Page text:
"No person shall be elected to the office of the President more than twice, and no person who has held the office of President, or acted as President, for more than two years of a term to which some other person was elected President shall be elected to the office of the President more than once."
That, less the sections concerning the sitting president at the time of ratification, is the 22nd amendment to the Constitution of the United States. It's most obvious effect is to prevent America from becoming a dictatorship, with one stagnant administration permanently entrenched in power. While it may violate the purity of democratic principles, I believe it is one of the many justifiable limits on those principles. I also believe it should apply to spouses.
It may not fit the letter of the law, but I believe it fits the spirit of it. To understand that, one must first consider the environment in which the 22nd amendment was created. It was 1947 when it was proposed, and 1951 when it was ratified. Much has changed in society in the last 50 years, and circumstances have arisen that those who passed Amd. 22 no doubt never envisioned. A woman president was one. This was 15 years prior to Gene Roddenberry being told he could not have a female first officer on his mythical star ship because it simply was not believable to Americans of that era. For surprisingly many, it still isn't. So it should not seem outlandish to assume those who proposed Amend. 22 never envisioned the spouse of a former president herself becoming president, or that said former president would once again occupy the White House, merely sleeping on the other side of the bed.
Married couples are legally one entity in many respects, and there are many good reasons for that, not the least being that their decisions are often made in a joint fashion which blurs the individual desires. How could this not be the case with presidential decisions? Who doubts the influence of Eleanor Roosevelt, Nancy Reagan, and yes, Hillary Clinton, on the decisions made by their husbands. In the cases of Hillary Clinton and Nancy Reagan, they were able to pursue high-profile campaigns (Nancy against drugs, Hillary for national health care) they would never have had the opportunity to pursue were they not first lady, and campaigns that no doubt required the approval of the president. In a sense, they all were president, at least in part. That's not a criticism, if anything it is complimentary of driven intelligent women that took advantage of the opportunity they were given. Nonetheless, it runs against the spirit of the 22nd amendment to allow both of those people back into the White House on the grounds that this time the spouses will simply reverse their roles in enforcing their dual decisions.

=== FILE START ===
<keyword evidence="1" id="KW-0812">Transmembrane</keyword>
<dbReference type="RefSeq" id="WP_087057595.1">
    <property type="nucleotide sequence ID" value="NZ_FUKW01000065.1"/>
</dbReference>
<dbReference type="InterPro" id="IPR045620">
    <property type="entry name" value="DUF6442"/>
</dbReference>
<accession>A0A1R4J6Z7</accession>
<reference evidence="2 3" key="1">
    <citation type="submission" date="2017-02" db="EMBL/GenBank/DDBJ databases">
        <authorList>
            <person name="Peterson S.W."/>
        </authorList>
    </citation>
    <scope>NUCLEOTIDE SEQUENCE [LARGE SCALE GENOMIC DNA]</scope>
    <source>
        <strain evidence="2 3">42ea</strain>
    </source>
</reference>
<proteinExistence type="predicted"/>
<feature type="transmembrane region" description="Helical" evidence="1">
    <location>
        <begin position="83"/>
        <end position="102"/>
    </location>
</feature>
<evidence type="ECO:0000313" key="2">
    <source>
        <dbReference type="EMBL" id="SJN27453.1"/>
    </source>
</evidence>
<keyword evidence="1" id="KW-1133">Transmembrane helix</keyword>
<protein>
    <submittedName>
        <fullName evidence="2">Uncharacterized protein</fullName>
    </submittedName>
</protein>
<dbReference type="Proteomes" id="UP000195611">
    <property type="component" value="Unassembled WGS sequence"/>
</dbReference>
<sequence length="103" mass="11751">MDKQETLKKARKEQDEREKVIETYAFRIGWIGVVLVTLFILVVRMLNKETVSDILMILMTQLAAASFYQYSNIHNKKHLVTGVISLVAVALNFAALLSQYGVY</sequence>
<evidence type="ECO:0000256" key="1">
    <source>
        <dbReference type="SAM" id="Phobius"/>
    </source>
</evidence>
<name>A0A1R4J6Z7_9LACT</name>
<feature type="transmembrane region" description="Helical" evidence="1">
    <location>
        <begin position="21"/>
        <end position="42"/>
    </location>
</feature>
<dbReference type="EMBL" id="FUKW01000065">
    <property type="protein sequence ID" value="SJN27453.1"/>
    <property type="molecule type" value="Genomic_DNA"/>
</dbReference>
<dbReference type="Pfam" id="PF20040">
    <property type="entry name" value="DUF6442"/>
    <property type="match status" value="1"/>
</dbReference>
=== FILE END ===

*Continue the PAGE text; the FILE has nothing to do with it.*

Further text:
If you find that unpersuasive, consider certain social trends, and you can easily envision a scenario that will seem even more against the spirit of the 22nd Amendment, and for no real reason aside from sheer chauvinism. When legal recognition of homosexual marriage becomes the norm in America, and trust me, it will, that opens up the possibility that a man and his HUSBAND could pull a Bill-n-Hill and occupy the White House for 16 years. Imagine, if you can, Bill Clinton married to George Bush, with Bill as president and George as First Man from 1992 to 2000, and then them flip flopping (I know its tough, but bear with me here) and George being president and Bill being First Man from 2000-2008. There would be protests galore against that, as there should be.
The only reason any of us can entertain the notion that Hillary wasn't really president-in-part before is because there is still a chauvinistic part of us that can buy the idea of a woman being totally intellectually subservient to her husband. Thanks Christianity, that was always one of your worst features. But the idea of a man being married to another man who is president and having no input at all in policy decisions? It's preposterous on its face. Now if we can just get over our chauvinism, we can see how preposterous it is to think of President Hillary and First Man Bill Clinton as being what was envisioned by the ratifiers of the 22nd amendment.
For that reason, I do not think Hillary Clinton should be allowed to become President of the United States. It doesn't matter whether she would make a good one or a lousy one. Billary had their 8 years, the 22nd amendment says someone else gets a shot now. And trust me, I can't be the only person out there thinking this. If Hillary Clinton becomes the Democratic nominee, the Republicans would be fools to not pursue this line of argument, and it will cost votes a polarizing figure like Hillary can ill afford to lose. So not only is a Hillary Clinton nomination arguably unconstitutional, it is also a likely loser, and we could end up with Minister in Chief Huckabee as a result.
And if any of you are thinking we could apply this argument to the adult children of presidents, well, I agree, we could. Maybe we should consider that as well.